are moving. It is very robust.
I believe there is another constituency in waiting for this new faith
to emerge. Christianity is slowly yet determinedly renewing itself from
those who have fled to the margins. A new religious life-form has been
evolving in the cold intellectual regions of our "Religious Planet".
While those exotic religious creatures that depended for their spiritual
life on the heat from the supernatural sun out there are facing almost
certain extinction, the time has come for newly-evolved creatures to
emerge that can generate their own spiritual heat .
The trick is to survive the transition. Some argue that only a truly
radical response to the faith crisis which includes an embracing of the
death of supernaturalist, realist religion in all its forms will
However, others still think that a visible, yet radically reformed
Christianity is possible. It will require subversive loyal disobedience
on the part of those who value the Christian tradition if a radical
Church is to have a place in the new order. The irony is that although
the traditional Church wants radicals like a hole in the head, they are
precisely what it needs if it is to survive.
In this respect I am indebted to Bishop Richard Holloway for the
following comments, taken from his recent farewell charge to the
Scottish Episcopal synod in Edinburgh:
The duration of a tradition is important to societies that prize
stability and continuity, but the price they pay may be a level of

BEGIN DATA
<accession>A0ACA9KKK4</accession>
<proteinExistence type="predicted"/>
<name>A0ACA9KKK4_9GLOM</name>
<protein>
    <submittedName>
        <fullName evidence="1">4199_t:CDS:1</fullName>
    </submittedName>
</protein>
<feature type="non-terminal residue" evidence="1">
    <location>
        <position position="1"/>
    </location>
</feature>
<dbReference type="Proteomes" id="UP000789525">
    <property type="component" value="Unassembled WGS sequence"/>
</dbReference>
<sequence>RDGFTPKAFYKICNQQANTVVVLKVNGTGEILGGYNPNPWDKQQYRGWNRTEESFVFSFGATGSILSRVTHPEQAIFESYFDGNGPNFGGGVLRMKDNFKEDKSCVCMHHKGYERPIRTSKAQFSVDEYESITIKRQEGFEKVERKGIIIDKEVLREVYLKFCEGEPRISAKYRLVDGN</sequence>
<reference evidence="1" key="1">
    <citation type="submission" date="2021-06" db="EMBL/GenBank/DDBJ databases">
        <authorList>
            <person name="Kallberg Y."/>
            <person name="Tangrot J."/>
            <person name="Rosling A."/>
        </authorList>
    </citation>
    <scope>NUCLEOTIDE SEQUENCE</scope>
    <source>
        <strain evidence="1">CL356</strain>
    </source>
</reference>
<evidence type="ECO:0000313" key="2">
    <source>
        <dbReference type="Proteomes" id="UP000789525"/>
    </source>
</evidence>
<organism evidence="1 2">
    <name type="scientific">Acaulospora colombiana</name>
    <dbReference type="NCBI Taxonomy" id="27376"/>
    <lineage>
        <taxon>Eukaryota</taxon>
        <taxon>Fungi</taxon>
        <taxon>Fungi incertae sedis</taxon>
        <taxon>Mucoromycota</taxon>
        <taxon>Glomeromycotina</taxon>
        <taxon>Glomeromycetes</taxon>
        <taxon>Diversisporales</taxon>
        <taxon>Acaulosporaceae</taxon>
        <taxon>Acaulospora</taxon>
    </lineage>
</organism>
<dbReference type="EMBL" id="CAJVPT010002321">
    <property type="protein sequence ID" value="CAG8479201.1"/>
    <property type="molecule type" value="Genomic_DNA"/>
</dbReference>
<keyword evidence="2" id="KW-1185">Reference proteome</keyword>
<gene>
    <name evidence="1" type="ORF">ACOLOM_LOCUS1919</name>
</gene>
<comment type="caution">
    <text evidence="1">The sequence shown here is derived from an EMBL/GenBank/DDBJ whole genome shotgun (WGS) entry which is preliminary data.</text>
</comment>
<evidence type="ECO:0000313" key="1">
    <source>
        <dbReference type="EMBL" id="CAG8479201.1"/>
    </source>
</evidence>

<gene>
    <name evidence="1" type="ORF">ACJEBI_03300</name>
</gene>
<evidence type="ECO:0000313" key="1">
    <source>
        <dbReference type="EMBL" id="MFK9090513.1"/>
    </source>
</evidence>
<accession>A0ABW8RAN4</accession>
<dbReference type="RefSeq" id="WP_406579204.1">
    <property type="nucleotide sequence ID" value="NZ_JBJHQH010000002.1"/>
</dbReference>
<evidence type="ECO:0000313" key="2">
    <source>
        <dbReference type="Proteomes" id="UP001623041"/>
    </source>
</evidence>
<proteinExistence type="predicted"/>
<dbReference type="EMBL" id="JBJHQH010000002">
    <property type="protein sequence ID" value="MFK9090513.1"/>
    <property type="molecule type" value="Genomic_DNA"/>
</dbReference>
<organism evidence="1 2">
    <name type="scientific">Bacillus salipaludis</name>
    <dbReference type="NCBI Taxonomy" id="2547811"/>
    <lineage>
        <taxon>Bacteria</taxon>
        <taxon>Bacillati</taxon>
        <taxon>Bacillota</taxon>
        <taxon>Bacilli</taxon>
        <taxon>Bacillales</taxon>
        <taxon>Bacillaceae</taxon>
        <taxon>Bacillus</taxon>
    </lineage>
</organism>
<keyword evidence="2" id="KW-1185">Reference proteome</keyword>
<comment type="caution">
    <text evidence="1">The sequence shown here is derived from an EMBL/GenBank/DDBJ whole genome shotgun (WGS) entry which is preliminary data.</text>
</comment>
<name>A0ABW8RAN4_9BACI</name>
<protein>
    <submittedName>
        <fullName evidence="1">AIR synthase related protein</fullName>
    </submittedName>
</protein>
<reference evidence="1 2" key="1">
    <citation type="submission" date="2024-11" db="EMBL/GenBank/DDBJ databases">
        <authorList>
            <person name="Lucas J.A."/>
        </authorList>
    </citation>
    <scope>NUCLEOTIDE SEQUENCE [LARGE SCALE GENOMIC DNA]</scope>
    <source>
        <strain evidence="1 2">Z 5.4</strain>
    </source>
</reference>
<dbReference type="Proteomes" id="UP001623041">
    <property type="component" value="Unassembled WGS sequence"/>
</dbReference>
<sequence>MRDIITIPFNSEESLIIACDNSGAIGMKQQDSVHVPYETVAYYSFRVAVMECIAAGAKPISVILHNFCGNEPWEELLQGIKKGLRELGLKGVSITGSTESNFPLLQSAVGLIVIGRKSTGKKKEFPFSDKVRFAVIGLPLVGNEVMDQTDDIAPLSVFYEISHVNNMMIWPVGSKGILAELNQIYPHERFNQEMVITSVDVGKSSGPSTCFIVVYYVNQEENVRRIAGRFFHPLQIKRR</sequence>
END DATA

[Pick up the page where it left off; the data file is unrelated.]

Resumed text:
stagnation that ends by threatening the safety of the tradition
itself, because they inhibit its evolution and development.
�.. it is precisely those who deviate from the tradition, because
of their proneness to doubt and reflection, who provide the means for
its development and continuance. The very people who are persecuted
for their heresy may be the agents that preserve whatever is
enduringly sound in the tradition in question. A deeper aspect of the
same paradox is that the founders who became the passionate focus of
fundamentalist loyalty in a later era were almost always heretics in
their original context, as was certainly the case with Jesus.
Personally, I believe - Lord help my unbelief - that the Church can
facilitate the whole spectrum of religious need. It can be all things to
all men and women. There are at least three ways of looking at it.
The Church can be a kind of Spiritual Health Service. Yes,
literally at point of need - rather like a twelve-step programme for
people who feel powerless before the mystery of life. It can be a
vehicle for the lost sheep to hitch a lift back to the ninety nine that
need no repentance. Real suffering can�t be healed by a virtual God,
though. Despair, pain, grief, panic don�t respond well to abstract
theories. Healing needs people. But, when health is restored, there is
no longer any need for supernaturalist drugs. They then only produce
spiritual hypochondriacs and religious junkies.
The Church can be a kind of Spiritual Education System where
stories of the Christian myth can be told to children - without